The Air in There
A tire doesn't have to deflate entirely to get you in trouble, however. An underinflated tire decreases stability, limits traction and has increased susceptibility to catastrophic failure. A significantly overinflated tire decreases traction. And, of course, it wears much faster.
Assuming your tire gauge is approximately accurate, these problems are even easier to avoid than those defeated by regular tire inspection. Yet, a large number of motorcycle tires out on the street remain visibly low on pressure. Tire pressure checks and adjustments should be a very regular part of every motorcyclist's regimen. They should be made when the tire is cold. Even just sitting out in the sun or riding a mile to the gas station can change the pressure. Check pressures first thing in the morning.
How do you know if a tire gauge is accurate? Compare yours to a handful of others. Get your friends together for a tire-gauge party. Bring a large-volume tire so the pressure doesn't change significantly when you lose that little bit of pressure each time you take a reading for a different gauge. Throw out the gauges that deviate significantly, say five psi, from the majority.
Keep your tires pressures at the recommended values. If you are unsure of the recommended pressure and don't have the manual handy, the pressures are often posted on the VIN plate with the loading information If you don't get around to checking them often enough, set the pressures slightly high, so they settle into the pressure range you want. A couple of extra pounds can also improve a tire's traction in the rain.
Worn and Torn?
Most riders notice a tire that's getting thin in the tread. Wear bars have made it easy to tell when the tread is getting down to its last miles. But a motorcycle tire may have already exceeded its useful life well before then if it has worn so that its profile has changed significantly. Typically what happens on a cruiser is that the middle of the tire wears before the sides, leaving a flat section in the middle. This also creates corners in the profile at the edges of the flat section. When you lean the bike to turn, the bike becomes unstable when you try to ride on this ridge in the profile because it wants to fall onto one side or the other of this ridge between heavily worn and less worn. This can make it weave while leaned over.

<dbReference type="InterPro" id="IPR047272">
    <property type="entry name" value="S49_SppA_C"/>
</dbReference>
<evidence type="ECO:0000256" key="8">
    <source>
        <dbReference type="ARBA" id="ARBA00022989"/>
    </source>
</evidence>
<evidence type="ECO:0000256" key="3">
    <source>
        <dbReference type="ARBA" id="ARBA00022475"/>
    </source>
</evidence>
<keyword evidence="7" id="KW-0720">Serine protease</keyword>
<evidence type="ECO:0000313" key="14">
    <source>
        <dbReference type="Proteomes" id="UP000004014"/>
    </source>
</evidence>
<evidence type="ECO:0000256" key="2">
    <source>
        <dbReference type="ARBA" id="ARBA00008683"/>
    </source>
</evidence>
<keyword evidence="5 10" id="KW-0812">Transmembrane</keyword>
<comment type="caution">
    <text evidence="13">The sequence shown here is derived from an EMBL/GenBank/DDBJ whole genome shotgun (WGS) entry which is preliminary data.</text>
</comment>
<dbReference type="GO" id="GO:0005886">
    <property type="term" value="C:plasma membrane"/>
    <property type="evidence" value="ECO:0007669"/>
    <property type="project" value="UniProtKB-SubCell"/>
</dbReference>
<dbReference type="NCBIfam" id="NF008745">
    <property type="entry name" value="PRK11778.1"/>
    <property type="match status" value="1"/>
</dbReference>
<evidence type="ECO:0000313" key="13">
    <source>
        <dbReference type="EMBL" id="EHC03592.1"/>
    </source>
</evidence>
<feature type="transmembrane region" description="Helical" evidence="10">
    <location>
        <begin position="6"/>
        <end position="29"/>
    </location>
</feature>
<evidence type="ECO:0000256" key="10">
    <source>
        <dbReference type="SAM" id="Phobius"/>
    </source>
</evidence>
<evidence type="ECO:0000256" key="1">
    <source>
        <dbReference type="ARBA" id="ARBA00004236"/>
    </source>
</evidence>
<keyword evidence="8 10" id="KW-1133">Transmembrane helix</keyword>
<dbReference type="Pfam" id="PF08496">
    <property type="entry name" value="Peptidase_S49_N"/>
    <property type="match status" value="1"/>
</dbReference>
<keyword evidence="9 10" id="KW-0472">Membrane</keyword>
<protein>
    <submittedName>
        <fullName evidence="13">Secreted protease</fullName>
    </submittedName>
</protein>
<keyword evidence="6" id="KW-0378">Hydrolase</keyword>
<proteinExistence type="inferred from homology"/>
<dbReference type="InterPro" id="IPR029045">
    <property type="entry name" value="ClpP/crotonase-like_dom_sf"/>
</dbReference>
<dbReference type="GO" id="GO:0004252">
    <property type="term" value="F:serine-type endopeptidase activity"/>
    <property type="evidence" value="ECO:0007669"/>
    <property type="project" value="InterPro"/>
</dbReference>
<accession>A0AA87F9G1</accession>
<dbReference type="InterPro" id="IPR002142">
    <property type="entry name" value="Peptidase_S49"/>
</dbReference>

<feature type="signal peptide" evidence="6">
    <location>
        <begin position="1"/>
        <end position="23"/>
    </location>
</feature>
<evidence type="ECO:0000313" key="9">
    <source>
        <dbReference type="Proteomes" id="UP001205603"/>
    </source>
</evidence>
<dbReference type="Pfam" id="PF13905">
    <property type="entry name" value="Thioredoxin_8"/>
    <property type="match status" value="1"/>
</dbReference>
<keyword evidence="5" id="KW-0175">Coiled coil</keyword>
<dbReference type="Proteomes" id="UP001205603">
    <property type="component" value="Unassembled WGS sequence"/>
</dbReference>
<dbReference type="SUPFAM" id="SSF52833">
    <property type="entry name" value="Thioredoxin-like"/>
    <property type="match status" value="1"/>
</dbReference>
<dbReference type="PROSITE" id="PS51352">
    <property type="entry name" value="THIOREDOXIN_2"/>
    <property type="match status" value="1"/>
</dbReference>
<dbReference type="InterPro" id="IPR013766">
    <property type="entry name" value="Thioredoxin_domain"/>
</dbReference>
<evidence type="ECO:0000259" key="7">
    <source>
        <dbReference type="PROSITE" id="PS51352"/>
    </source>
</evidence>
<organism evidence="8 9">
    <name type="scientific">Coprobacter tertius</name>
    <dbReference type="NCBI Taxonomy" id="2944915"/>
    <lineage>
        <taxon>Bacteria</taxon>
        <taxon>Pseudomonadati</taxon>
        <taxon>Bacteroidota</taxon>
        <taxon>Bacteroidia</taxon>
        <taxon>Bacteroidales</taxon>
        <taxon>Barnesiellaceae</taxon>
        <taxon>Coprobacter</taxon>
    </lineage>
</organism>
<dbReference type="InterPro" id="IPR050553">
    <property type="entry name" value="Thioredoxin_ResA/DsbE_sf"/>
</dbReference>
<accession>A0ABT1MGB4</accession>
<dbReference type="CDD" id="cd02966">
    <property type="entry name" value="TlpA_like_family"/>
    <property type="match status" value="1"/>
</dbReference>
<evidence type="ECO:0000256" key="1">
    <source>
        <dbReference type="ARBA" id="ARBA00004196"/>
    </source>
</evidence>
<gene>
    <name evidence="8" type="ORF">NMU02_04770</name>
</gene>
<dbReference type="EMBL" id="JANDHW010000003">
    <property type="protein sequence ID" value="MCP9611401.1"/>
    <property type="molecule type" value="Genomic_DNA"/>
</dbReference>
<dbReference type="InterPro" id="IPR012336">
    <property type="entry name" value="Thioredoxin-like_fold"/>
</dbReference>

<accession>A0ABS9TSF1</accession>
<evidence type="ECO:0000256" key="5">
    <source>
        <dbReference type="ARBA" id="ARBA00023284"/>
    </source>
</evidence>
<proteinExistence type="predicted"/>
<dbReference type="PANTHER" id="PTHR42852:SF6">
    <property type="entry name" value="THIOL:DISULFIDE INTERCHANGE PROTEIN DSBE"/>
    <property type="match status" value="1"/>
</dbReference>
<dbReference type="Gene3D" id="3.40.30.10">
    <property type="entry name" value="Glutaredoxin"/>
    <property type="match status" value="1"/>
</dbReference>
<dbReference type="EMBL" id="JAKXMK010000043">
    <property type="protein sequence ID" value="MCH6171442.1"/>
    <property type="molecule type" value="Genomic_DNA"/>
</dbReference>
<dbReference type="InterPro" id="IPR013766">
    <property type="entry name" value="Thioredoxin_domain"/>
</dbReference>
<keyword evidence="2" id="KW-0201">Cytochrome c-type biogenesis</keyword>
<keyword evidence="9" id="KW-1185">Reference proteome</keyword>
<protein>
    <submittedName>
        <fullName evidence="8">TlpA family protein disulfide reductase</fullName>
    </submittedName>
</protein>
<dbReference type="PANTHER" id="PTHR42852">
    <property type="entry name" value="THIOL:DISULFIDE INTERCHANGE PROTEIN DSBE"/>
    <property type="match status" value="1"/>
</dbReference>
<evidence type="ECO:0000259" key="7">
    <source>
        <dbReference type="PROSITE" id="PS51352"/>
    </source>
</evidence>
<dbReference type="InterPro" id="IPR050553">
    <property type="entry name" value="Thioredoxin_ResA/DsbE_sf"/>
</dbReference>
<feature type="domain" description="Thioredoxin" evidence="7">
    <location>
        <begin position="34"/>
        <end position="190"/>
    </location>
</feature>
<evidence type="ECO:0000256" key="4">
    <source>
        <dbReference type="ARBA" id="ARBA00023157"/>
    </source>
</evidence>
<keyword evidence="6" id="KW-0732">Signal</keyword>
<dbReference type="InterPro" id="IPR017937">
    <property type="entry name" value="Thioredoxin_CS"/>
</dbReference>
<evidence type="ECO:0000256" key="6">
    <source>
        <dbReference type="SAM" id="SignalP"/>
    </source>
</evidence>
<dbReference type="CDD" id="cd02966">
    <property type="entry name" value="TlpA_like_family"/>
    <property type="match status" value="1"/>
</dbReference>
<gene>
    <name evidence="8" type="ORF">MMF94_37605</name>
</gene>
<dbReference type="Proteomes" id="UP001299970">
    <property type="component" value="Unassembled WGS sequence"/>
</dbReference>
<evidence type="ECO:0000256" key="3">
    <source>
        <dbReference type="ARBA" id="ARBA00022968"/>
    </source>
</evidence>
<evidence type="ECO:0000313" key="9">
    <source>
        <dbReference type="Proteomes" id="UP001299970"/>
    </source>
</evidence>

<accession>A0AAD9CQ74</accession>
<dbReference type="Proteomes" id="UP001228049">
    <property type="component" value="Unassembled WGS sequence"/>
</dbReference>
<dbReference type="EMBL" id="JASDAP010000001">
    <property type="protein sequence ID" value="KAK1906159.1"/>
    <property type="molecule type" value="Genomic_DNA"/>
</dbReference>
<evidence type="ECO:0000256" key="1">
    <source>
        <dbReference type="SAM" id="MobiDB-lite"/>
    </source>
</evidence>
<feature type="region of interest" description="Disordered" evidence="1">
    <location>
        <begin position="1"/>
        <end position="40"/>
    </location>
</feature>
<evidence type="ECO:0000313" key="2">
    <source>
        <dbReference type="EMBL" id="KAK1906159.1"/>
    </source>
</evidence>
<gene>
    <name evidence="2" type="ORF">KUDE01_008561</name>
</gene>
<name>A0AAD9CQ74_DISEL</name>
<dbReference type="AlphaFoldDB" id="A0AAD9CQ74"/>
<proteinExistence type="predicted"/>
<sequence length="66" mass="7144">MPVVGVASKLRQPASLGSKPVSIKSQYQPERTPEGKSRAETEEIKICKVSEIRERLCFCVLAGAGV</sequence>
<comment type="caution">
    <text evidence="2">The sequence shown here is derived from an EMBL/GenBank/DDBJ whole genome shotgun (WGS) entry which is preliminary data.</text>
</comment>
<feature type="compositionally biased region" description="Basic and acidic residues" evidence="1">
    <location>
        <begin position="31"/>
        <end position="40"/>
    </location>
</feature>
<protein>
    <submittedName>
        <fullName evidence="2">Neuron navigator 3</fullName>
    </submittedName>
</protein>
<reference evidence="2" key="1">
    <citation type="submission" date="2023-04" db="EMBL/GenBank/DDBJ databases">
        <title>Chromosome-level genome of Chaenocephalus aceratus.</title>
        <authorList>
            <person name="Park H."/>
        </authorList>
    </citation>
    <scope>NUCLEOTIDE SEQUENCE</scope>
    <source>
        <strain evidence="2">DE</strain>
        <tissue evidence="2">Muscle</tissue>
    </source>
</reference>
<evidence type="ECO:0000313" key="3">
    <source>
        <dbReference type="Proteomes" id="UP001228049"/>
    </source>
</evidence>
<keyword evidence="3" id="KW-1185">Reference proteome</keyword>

As a result, when you can see a stripe of wear in the middle of a tire, the tire should probably be replaced even if the tread hasn't bottomed out. If you avoid locked-up stops and tire-spinning starts, you'll see less of this sort of problem, but it will also show up if a bike is ridden mostly in a straight line and rarely leaned over.
Of course, a tire should also be discarded if it it is significantly damaged. How much damage is too much? There is some disagreement on what's repairable, but most tire manufacturers will tell you that sidewall punctures make a tire unsafe. Deep ozone cracking can also damage a sidewall, but that's rare. Some of those other things you look for in those pre-ride inspections, such as slashes and cord or tread separations are also grounds to ground a tire.
Make a Call
If you are unsure if a damaged tire can be repaired, ask the manufacturer. All have toll-free numbers just for such situations. The tire manufacturers are also happy to field calls about which tire to use on your bike, what tire will mate with that aftermarket wheel, whether one of their tire models is compatible with another or even another brand. (However, expect them to be properly skittish if they have not tested the combination you are proposing.)
Tires don't require much to serve you well. Simply keep them inflated properly and check them frequently for damage. Tires should be your number-one maintenance assignment, because if they don't work right, nothing else matters.
Hi.I'm thrasher115,just call me thrasher.I'm a two wheels enthusiasts from Borneo Island Malaysia,here i'm sharing with all of you about what i know and what i want to know about two wheels world.Correct me if i'm wrong. Most of the contents of this blog prepare by me and some of them i borrowed.I prefer cruising with easy riders/choppers compare to other bikes.In this blog i'll try to blog about motorcycles ,what i know ,what i want to know and i also try to blog about me and what i've done recently,haha as long you want to read it.I try my best to blog in English but i'll also blogging in malay.